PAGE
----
Fears over the UK economy intensified Tuesday, sending the London stock market slumping, after British factory production posted a surprise fall in June and the UK trade gap worsened.
The unexpectedly poor data from the industrial sector added to the glut of disappointing news on the UK economy, at a time when markets are already in turmoil due to debt crises in the eurozone and the US. The FTSE 100 index in London fell 5.5 per cent after the data was released, and was trading 106 points lower at 4963 at 11:05am, a fall of 2 per cent.
Alan Clarke, chief UK economist at Scotia Capital, said: "At the start of the year, two areas of the economy were identified as being the likely engines of growth that would propel a continued recovery in the UK economy manufacturing and net exports. Half way through the year, neither appear to be delivering."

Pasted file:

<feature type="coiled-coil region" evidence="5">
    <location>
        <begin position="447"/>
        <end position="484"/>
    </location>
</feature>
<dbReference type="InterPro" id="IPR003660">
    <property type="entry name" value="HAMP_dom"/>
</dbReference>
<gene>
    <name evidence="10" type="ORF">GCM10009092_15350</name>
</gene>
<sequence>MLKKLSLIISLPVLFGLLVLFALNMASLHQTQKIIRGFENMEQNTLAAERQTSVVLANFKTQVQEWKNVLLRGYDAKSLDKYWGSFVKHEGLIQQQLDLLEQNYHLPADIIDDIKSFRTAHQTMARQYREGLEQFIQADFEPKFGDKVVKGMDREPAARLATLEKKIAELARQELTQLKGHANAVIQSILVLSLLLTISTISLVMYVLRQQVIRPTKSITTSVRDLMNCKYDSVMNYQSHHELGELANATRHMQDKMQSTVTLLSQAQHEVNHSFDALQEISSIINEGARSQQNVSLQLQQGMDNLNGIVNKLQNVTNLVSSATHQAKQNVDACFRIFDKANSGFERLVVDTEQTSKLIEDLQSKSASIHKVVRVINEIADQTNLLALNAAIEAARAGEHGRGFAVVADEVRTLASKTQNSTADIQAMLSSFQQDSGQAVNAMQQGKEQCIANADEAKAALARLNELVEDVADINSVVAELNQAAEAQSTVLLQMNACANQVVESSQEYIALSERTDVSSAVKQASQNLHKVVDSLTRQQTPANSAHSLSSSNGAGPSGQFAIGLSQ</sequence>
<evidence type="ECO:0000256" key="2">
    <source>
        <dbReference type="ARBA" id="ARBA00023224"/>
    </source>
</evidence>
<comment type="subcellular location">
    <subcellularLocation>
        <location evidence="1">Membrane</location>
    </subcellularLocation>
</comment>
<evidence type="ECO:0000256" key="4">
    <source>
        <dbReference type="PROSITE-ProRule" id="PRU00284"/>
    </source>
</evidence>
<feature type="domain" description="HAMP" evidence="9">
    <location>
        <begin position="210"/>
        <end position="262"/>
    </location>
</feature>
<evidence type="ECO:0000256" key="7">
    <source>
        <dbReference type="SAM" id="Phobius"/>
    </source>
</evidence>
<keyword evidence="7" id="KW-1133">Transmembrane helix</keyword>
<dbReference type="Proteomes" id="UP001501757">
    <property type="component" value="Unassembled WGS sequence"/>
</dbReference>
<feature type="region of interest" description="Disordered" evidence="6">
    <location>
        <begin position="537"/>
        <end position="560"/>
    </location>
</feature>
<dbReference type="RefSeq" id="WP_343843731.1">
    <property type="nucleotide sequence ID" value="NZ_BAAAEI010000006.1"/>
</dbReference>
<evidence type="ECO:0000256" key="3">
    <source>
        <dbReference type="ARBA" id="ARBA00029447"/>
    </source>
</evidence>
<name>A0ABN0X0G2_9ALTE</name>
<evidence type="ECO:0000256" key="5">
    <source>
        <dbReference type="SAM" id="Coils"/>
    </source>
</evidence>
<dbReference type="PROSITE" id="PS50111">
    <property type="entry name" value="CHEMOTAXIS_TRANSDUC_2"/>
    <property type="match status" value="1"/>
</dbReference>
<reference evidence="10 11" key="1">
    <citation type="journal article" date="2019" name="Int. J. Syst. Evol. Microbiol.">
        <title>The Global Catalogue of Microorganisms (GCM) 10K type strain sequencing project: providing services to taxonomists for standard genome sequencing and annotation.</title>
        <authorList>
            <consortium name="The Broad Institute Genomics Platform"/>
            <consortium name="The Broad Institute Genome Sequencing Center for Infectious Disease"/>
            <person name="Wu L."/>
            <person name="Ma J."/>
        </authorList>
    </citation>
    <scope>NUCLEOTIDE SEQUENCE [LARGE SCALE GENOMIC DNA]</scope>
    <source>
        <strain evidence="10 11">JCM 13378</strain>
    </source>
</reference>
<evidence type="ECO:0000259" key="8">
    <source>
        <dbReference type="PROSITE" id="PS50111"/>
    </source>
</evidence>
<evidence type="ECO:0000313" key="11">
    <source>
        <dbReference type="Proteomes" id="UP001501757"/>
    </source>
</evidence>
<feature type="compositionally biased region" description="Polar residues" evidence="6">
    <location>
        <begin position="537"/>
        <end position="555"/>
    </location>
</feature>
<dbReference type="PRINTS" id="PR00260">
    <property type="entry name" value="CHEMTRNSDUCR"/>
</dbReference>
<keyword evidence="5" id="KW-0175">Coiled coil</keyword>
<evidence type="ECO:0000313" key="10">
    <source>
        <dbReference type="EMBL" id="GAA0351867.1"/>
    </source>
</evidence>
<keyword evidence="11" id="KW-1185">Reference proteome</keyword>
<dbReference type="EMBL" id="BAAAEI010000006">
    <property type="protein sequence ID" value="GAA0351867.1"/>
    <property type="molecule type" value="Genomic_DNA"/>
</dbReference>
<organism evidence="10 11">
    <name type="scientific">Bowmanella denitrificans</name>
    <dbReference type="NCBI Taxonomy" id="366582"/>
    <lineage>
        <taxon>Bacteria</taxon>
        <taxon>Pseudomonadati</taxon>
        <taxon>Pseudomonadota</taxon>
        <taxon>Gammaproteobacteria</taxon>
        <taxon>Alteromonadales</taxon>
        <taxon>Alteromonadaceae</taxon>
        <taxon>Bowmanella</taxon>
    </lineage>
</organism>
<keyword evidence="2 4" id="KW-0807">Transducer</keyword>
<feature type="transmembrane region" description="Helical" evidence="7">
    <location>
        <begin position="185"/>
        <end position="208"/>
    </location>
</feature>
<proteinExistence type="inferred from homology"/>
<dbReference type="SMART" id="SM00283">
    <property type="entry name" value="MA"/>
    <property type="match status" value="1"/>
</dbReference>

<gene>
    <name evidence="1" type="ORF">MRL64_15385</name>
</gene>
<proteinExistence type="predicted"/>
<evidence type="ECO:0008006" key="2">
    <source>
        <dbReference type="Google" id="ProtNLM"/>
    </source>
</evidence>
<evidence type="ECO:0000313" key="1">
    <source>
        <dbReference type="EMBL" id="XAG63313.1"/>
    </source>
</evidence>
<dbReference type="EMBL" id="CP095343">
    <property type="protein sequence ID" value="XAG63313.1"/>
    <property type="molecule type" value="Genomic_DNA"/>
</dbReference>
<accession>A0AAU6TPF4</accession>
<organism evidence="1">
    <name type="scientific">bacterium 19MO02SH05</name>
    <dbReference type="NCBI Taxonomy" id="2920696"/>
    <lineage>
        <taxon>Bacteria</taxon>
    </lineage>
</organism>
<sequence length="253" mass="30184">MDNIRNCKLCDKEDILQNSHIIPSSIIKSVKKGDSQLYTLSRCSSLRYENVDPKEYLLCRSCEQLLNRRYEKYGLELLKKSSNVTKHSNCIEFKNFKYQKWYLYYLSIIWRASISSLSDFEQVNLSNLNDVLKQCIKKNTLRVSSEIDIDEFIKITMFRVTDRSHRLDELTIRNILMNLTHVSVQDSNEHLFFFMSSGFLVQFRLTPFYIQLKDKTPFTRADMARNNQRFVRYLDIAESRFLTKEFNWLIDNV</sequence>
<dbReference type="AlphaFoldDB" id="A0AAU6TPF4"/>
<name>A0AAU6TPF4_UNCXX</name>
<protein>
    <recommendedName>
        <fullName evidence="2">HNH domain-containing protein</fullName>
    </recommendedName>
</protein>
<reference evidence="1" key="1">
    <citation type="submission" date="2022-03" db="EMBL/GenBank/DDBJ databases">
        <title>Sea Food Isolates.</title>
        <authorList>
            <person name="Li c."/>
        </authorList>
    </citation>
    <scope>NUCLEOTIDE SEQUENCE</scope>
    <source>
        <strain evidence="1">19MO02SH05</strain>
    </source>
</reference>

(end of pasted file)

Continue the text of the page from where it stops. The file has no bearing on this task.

Manufacturing output fell by 0.4 per cent in June from the previous month, confounding the City's expectation of a 0.2 per cent increase, and following a rise of 1.8 per cent in May, according to the Office for National Statistics. Car production suffered the biggest fall, of 1.7 per cent, while chemicals, and paper and publishing also shrank in June.
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ING economist James Knightley said: "The worry is that plunging equity markets will hurt business confidence... As a result, the prospect of further action from the Bank of England continues to grow."
The data hit any hopes that the recent meagre 0.2 per cent GDP growth figure for the second quarter could be revised up, noted Markit chief economist Chris Williamson.